A friend sent his comments to me in an e-mail about my recent post The Scottish Crisis, and, as he makes a number of excellent points I am, with his permission, reproducing it:
"I have just finished reading your blog piece about the Scottish Crisis and find myself largely in agreement. I don’t think Cameron should be criticised too much for allowing the thing to go ahead; what else could he do when the SNP had just won a majority in the Holyrood Parliament with a manifesto commitment to seek to hold an independence referendum. Where he went wrong, I think, was in amending the Scotland Act to give the Holyrood Parliament the power to hold a referendum and thus allow the madness of giving 16 and 17 year olds the vote whilst denying the same to those Scots (in particular Scottish military personnel) not living in Scotland. It’s a travesty that foreigners can vote in the referendum but Scotsmen who fight and bleed for their country have no such say. He would have done better to have kept control of the situation by legislating for the referendum through the UK Parliament (none of the other parties would have opposed it) and denied the SNP the power to choose the question and the electorate.
As the day of the referendum approaches I find myself in a tightening grip of anxiety. Perhaps I should stop worrying and not take it so personally but, whilst I identify as Welsh (and proudly so) in the cultural sense, I have always considered the United Kingdom to be my country. In fact, as a Welshman, I think I have more reason than most to want the Union to be preserved when you consider that the Welsh are, after all, the true Britons and almost 60% (I was surprised too) of the population of these Islands is still racially a Briton. I can’t imagine what sadness the Queen must feel.
If we are going to assign blame then I think, as with most things, it must rest with the Blair creature and the 1997 Labour Government. Devolution was a terrible idea and was always going to lead to this. Before devolution the SNP and the nationalist movement in Scotland (though always stronger than in Wales) were still a bit of an eccentric sideshow. Now they are in government at Holyrood and potentially about to destroy the greatest, most stable country on Earth. Like every act of constitutional vandalism committed by that ignominious administration it was a cynical, badly thought out move taken purely for self-interest.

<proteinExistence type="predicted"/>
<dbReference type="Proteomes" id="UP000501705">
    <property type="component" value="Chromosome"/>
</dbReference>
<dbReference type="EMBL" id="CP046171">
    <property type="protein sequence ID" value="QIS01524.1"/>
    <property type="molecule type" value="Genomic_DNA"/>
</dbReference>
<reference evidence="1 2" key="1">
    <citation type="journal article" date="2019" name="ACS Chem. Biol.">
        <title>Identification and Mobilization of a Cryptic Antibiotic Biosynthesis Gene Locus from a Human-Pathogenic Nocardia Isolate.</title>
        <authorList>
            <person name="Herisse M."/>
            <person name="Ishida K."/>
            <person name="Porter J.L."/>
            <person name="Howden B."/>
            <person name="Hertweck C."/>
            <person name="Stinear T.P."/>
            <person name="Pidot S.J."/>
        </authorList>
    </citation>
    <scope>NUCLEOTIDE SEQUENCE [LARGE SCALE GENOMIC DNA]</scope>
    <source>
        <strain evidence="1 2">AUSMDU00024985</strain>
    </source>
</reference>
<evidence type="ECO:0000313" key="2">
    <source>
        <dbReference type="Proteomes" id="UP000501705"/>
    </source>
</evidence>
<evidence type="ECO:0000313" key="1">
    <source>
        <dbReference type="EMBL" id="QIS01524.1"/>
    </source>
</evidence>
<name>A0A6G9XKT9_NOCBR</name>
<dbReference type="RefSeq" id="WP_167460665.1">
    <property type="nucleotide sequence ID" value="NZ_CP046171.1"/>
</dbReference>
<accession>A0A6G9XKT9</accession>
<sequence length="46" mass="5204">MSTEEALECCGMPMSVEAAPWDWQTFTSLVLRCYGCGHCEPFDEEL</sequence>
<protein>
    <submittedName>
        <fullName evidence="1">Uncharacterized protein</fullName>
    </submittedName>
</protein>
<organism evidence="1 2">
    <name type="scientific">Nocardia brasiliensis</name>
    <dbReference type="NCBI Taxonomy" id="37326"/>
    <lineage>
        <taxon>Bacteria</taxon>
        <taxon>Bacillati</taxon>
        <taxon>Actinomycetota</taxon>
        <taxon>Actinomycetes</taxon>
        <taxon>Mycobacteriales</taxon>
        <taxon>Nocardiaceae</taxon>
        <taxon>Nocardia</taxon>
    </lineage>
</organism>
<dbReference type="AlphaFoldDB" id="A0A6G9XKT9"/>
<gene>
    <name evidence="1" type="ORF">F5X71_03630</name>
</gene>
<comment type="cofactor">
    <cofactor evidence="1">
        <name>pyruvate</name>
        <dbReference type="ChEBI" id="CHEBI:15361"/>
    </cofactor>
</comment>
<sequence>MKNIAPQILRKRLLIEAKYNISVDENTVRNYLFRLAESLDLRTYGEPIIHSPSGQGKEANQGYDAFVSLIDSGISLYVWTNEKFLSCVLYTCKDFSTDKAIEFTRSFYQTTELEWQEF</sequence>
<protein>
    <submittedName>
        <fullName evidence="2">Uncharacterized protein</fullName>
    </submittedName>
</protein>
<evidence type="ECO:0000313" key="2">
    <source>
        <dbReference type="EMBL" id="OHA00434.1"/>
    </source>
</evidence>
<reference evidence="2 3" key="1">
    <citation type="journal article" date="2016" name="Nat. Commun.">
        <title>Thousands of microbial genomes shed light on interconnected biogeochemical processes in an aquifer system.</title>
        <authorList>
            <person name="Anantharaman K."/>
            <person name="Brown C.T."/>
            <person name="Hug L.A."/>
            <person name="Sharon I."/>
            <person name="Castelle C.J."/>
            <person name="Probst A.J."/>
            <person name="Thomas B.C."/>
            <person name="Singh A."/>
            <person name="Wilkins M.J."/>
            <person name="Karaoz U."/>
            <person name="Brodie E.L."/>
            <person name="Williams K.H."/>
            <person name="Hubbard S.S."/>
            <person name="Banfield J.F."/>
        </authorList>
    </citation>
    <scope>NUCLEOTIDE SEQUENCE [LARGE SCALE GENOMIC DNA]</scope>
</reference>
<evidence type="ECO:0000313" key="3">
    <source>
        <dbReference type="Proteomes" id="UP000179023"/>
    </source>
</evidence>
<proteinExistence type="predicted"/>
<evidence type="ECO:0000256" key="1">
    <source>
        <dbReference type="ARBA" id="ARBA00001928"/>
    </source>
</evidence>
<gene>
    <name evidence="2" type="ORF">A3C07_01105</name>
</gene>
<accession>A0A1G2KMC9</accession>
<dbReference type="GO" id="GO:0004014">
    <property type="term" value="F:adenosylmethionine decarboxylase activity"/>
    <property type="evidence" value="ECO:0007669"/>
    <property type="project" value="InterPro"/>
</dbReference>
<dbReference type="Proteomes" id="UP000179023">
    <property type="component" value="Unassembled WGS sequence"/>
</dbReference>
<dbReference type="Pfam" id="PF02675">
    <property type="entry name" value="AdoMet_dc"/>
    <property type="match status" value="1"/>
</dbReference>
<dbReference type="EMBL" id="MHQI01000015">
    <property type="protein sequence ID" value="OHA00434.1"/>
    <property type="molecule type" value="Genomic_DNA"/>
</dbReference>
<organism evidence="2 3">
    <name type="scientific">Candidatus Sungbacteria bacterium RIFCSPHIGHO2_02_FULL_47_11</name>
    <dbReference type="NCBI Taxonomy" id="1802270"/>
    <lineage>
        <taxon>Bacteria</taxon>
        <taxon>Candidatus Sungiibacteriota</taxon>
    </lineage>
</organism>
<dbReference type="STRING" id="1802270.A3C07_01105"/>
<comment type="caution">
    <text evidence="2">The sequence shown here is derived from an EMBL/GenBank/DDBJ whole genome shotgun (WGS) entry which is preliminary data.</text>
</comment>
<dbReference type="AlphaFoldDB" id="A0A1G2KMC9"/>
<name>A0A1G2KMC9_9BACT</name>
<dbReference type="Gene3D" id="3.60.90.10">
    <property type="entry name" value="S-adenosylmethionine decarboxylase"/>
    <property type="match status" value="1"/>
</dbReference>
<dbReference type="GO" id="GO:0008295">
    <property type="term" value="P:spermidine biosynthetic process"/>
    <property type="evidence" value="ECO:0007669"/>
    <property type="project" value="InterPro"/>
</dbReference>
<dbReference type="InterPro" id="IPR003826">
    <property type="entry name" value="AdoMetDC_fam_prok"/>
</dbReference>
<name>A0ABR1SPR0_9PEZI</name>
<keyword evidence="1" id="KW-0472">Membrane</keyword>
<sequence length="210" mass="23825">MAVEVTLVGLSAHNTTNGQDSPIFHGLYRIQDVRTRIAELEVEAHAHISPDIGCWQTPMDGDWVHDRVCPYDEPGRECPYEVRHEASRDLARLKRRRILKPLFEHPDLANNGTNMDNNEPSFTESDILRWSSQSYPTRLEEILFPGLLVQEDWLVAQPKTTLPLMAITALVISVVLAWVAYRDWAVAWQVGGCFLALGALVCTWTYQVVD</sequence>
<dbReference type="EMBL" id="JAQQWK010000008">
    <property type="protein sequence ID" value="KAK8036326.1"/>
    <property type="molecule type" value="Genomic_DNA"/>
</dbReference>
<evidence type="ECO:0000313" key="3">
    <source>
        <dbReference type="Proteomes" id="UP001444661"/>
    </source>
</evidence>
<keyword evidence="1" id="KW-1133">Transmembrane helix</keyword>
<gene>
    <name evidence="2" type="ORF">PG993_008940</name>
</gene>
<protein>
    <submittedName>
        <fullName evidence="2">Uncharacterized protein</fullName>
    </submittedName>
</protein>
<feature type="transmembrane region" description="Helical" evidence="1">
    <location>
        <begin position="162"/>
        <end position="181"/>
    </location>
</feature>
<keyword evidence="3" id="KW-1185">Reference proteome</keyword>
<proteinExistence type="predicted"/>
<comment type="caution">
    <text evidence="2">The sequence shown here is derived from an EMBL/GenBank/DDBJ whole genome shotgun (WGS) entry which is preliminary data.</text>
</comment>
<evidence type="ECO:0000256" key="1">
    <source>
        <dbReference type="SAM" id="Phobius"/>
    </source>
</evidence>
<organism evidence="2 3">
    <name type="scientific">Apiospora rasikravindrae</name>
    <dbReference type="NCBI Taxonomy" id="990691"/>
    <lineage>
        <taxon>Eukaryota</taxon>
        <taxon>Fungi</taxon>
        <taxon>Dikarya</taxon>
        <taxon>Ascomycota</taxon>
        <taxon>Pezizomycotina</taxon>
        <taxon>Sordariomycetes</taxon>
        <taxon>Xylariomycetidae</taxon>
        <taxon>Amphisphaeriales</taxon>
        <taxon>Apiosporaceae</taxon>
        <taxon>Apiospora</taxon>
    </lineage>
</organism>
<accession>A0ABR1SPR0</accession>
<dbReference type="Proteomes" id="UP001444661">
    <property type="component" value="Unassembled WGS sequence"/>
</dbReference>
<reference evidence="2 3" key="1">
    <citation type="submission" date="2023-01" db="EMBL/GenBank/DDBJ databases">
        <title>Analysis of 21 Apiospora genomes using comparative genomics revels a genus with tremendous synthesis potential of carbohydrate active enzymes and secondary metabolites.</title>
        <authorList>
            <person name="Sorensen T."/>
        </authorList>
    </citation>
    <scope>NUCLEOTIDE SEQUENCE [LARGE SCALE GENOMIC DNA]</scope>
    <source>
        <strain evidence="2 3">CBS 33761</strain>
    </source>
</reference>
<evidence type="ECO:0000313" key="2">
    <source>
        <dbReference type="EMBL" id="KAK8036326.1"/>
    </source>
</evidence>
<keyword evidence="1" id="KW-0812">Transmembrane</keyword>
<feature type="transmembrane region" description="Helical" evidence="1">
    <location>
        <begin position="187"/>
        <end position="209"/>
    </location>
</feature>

Even if the Scots vote “No” on 18th September there is the now inevitable and perilous prospect of the ‘federalisation’ of Britain. Home rule for Scotland and (eventually) Wales and Northern Ireland, whilst England will be dismembered into banal ‘regions’ without any real historical, cultural or emotional foundation. This is what the European Union has always wanted: a Europe of the Regions and so it is no wonder that Clegg and the Liberal Democrats are its biggest cheerleaders.
Your last sentence about the need to for hope and prayer reminded me of the words of a man who had to fight to keep his nation together. Abraham Lincoln once remarked that he had often been driven to prayer by, “... the overwhelming conviction that I had nowhere else to go.” I may no longer be a religious man but lately even I have found myself struggling to resist a tremendous urge to fall to my knees and plead with some higher power for the future of my country."